This week, while his country is renegotiating the North American Free Trade Agreement, Mexican President Enrique Peña Nieto was in China to pursue his country’s Plan B. Rumblings of a free-trade deal between the two nations have grown since President Trump took office this year, but they’ve mostly been seen as political posturing. But with Trump threatening regularly to dump the deal—even taking time last Sunday, during Hurricane Harvey, to say he “may have to terminate” NAFTA—the possibility of Mexico opening up to China seems ever more real.
Trump’s stated goal to end NAFTA is to raise tariffs and incentivize U.S. companies to stop outsourcing jobs. Whether or not that will work is a separate matter, but what he has done is to push Mexico, which counts the U.S. as its largest trading partner by far, into pursuing other options. Peña Nieto’s will participate in the BRICS summit in China, named for its participants, Brazil, Russia, India, China, and South Africa. And he also met with Chinese President Xi Jinping, a sign the two countries are seeking a closer trading relationship.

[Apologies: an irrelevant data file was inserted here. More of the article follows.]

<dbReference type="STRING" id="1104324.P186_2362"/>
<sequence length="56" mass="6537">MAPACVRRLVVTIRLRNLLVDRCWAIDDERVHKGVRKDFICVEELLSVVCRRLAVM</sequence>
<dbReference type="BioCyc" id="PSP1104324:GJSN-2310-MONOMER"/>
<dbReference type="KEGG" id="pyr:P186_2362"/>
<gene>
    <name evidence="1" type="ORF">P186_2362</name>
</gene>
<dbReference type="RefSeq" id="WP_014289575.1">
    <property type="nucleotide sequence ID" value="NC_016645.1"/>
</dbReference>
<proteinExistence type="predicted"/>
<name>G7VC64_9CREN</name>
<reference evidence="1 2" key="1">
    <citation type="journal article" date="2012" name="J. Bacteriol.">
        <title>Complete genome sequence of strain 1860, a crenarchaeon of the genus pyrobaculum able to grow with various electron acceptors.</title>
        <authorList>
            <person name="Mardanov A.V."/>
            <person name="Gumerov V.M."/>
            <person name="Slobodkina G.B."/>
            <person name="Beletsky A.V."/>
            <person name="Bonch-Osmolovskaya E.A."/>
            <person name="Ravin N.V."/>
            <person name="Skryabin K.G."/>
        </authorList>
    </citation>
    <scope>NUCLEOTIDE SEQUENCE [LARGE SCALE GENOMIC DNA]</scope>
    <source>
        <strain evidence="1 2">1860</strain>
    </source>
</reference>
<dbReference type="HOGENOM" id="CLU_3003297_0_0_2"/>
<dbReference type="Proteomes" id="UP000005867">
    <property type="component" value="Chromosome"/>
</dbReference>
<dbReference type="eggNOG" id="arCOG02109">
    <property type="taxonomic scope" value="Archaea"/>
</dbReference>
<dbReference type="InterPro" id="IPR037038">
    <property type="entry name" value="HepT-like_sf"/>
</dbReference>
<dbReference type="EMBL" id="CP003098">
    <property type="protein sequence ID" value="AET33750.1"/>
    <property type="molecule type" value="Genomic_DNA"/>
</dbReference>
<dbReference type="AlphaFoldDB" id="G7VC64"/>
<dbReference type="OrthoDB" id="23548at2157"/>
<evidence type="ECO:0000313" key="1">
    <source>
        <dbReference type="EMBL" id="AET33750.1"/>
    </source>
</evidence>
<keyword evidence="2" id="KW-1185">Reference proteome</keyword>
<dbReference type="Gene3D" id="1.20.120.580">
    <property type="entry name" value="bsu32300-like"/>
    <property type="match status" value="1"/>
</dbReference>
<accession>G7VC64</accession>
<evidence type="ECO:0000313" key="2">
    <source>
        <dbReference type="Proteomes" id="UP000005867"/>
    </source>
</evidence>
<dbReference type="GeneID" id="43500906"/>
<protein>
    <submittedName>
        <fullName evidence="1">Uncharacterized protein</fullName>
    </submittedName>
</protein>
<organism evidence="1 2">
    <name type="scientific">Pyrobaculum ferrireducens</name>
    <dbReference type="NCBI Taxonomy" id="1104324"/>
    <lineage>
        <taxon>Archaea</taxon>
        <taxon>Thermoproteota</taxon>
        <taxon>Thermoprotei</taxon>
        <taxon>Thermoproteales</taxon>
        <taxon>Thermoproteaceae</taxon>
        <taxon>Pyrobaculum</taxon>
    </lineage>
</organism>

NAFTA’s collapse would likely put the U.S. and Mexico on unstable ground, but economists say they doubt it would devastate either country in the short term. Without NAFTA, trade between Mexico and the U.S. would fall back on World Trade Organization(WTO) tariff standards. Signatories to the pact have agreed to “bound rates” for tariffs, which establish a ceiling. These rates differ by industry, but items like agricultural products can have high limits. NAFTA changed the way the U.S. eats, and without NAFTA, consumers stand to lose their perennially fresh and cheap vegetables. But the sector that stand to lose the most is auto manufacturing, because U.S. companies have invested heavily on being able to send car parts to Mexico, assemble them there, then bring them to the U.S. to be sold. The WTO tariffs for the auto sector are much higher than for most other industries, so not only would consumers have to pay more for cars, but it would likely disrupt the current chain of manufacturing. Collectively, however, the average applied tariff for the U.S. is 3.51 percent for all products imported from WTO member countries. Trump has threatened to raise tariffs to 35 percent in order to push companies to build products in the U.S., but this is unlikely because it could spark a trade war. So if NAFTA did end, it’s trade would likely continue at WTO tariff rates, making many products from Mexico more expensive, but leaving intact the flow of trade.